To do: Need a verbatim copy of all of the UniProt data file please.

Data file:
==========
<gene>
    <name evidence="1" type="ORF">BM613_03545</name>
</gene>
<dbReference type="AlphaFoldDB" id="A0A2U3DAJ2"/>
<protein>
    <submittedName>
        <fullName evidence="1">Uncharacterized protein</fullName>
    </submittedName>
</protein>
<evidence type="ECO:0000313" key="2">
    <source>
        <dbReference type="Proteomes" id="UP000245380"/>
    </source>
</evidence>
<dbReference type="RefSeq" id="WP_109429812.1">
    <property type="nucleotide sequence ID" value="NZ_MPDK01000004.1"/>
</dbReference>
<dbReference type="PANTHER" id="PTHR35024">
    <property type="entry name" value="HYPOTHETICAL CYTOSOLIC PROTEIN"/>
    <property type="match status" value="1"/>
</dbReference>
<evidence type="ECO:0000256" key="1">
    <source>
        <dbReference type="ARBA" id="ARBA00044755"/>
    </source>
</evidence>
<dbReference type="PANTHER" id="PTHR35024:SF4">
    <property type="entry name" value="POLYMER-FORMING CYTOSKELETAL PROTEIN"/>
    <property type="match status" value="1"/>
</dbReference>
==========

<gene>
    <name evidence="1" type="ORF">BM613_03545</name>
</gene>
<dbReference type="AlphaFoldDB" id="A0A2U3DAJ2"/>
<protein>
    <submittedName>
        <fullName evidence="1">Uncharacterized protein</fullName>
    </submittedName>
</protein>
<evidence type="ECO:0000313" key="2">
    <source>
        <dbReference type="Proteomes" id="UP000245380"/>
    </source>
</evidence>
<dbReference type="RefSeq" id="WP_109429812.1">
    <property type="nucleotide sequence ID" value="NZ_MPDK01000004.1"/>
</dbReference>
<dbReference type="PANTHER" id="PTHR35024">
    <property type="entry name" value="HYPOTHETICAL CYTOSOLIC PROTEIN"/>
    <property type="match status" value="1"/>
</dbReference>
<evidence type="ECO:0000256" key="1">
    <source>
        <dbReference type="ARBA" id="ARBA00044755"/>
    </source>
</evidence>
<dbReference type="PANTHER" id="PTHR35024:SF4">
    <property type="entry name" value="POLYMER-FORMING CYTOSKELETAL PROTEIN"/>
    <property type="match status" value="1"/>
</dbReference>